CNN Money has an extensive feature on how general consensus is wrong again. The articles look at the biggest money fears, how they may be unreasonable, and what should worry the public instead. Here are the first three from the series. The remaining three appear in a follow-up post here at Consuermsim Commentary.
While Americans are afraid of dying young and leaving their families without their income for support, they should be more concerned about becoming disabled and unable to work due to an injury or illness. While 50 percent of workers have life insurance, only 28 percent have extended disability insurance.
Suggestions: Get adequate disability insurance, covering at least 60 percent of your salary, “own occupation” coverage which pays if you can’t do you current job regardless of whether you can do another, and keep premiums low.
The stock market crashing is a big fear, while researchers believe there is more of a chance of mediocre returns throughout the next several decades. “Unless whole new demographic groups, like Asia’s burgeoning middle class, suddenly start putting a lot of money into U.S. stocks, the once-in-a-lifetime rise in what people are willing to pay for equities looks like it has about run its course.”
Suggestions: Diversify holdings throughout types of investments, dollar cost averaging, buy cheap funds like index funds, and invest more.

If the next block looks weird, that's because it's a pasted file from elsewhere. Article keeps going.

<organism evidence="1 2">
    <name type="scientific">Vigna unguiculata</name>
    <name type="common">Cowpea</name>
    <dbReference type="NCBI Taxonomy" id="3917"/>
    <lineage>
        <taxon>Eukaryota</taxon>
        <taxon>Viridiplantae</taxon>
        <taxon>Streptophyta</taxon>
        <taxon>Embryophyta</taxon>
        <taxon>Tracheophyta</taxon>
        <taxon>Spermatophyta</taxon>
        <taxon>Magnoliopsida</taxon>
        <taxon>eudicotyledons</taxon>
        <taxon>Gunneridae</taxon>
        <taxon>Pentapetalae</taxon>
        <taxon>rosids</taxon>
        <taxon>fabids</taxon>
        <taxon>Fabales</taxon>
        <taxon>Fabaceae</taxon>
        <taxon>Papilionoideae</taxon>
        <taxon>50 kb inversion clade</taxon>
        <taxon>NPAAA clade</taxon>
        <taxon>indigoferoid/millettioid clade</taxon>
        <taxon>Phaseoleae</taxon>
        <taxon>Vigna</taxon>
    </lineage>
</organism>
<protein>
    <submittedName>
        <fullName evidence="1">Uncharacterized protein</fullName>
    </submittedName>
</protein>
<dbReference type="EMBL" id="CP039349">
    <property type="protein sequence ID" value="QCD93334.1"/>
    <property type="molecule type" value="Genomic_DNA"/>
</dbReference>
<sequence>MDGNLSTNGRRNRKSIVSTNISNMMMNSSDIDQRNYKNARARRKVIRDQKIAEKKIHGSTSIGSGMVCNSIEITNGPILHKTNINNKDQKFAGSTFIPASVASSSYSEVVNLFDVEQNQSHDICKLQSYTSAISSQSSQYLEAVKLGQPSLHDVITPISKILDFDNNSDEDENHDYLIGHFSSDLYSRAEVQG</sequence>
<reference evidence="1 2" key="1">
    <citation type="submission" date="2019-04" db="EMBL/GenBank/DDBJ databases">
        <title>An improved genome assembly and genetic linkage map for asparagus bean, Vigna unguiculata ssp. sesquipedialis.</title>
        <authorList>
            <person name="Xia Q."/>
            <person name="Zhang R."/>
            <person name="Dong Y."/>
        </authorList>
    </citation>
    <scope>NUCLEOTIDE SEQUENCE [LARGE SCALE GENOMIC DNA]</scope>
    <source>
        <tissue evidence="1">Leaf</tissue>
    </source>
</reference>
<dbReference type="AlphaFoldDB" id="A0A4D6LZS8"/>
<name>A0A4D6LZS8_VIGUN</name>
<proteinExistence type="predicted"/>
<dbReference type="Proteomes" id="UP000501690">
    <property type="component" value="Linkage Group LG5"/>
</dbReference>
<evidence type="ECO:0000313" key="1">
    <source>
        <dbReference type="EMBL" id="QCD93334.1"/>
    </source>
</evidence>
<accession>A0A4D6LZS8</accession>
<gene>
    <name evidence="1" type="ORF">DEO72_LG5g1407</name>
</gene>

High gas prices, high stock prices, and some other factors have caused many to believe that the U.S. economy will crash. CNN Money believes we’re more likely to see some stagnation. “But today the U.S. could be facing a long, sometimes painful return to average. Even optimistic economists figure the boomers’ retirement will slow the pace of economic growth a bit.”
Suggestions: Outsource investments by looking outside the U.S. for investment opportunities, buy treasury inflation-protected securities (TIPS) to hedge against inflation, and invest 5% of your portfolio in gold through an ETF. On the other hand, gold just hit a 17-year high. That sounds a little like it’s not time to invest.
More of our biggest fears are debunked in Part Two.
Updated February 6, 2012 and originally published September 18, 2005.